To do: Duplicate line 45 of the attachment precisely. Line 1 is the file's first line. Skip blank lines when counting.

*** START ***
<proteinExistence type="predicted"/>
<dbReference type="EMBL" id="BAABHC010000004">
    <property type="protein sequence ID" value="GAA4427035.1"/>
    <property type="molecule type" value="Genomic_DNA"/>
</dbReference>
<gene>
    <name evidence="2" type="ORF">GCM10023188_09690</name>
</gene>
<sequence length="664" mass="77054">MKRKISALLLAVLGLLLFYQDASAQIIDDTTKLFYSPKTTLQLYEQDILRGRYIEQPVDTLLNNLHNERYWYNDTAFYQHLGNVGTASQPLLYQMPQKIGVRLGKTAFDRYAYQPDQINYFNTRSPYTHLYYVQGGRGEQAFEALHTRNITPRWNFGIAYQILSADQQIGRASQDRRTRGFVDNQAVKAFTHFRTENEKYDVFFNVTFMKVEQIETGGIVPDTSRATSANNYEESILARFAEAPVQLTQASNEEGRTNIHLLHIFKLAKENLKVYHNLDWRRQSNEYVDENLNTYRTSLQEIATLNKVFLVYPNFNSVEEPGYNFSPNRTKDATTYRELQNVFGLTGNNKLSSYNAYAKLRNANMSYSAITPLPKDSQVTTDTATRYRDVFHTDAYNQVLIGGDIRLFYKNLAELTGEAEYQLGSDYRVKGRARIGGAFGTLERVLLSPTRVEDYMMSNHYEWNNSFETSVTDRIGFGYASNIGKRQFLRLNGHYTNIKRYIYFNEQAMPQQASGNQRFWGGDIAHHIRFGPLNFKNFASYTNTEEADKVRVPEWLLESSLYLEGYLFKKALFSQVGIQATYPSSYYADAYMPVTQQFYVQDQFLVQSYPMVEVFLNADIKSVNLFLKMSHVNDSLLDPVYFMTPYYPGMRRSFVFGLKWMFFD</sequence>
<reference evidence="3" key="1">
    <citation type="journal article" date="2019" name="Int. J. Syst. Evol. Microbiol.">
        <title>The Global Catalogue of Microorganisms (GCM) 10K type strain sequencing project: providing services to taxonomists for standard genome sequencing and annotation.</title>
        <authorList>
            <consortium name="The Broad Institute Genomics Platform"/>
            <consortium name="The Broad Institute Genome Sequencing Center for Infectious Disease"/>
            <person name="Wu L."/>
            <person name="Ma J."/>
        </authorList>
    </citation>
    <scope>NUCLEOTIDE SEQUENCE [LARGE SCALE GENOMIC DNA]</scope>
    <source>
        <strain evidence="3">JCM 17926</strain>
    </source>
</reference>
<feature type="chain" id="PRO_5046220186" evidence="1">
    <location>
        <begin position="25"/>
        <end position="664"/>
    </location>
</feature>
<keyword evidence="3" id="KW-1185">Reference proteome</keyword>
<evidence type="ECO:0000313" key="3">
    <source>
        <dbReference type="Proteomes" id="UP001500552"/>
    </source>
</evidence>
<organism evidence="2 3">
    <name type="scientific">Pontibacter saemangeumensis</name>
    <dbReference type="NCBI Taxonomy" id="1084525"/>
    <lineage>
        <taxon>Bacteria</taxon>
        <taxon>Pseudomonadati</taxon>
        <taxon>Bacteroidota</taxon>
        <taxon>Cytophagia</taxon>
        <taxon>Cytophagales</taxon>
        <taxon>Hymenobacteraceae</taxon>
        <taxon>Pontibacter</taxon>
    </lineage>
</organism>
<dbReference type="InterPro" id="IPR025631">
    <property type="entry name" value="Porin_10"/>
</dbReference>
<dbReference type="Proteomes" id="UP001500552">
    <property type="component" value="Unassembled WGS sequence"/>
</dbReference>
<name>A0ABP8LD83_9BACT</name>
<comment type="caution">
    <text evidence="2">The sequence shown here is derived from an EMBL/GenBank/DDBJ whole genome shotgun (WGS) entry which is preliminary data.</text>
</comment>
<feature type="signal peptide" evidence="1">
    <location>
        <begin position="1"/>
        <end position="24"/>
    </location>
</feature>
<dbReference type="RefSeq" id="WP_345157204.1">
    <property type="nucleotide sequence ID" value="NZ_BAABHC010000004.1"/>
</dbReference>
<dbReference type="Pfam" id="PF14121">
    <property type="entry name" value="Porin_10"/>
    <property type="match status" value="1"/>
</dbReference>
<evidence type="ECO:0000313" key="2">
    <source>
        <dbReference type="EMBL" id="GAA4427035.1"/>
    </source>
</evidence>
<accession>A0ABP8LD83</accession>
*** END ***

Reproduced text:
        <taxon>Cytophagales</taxon>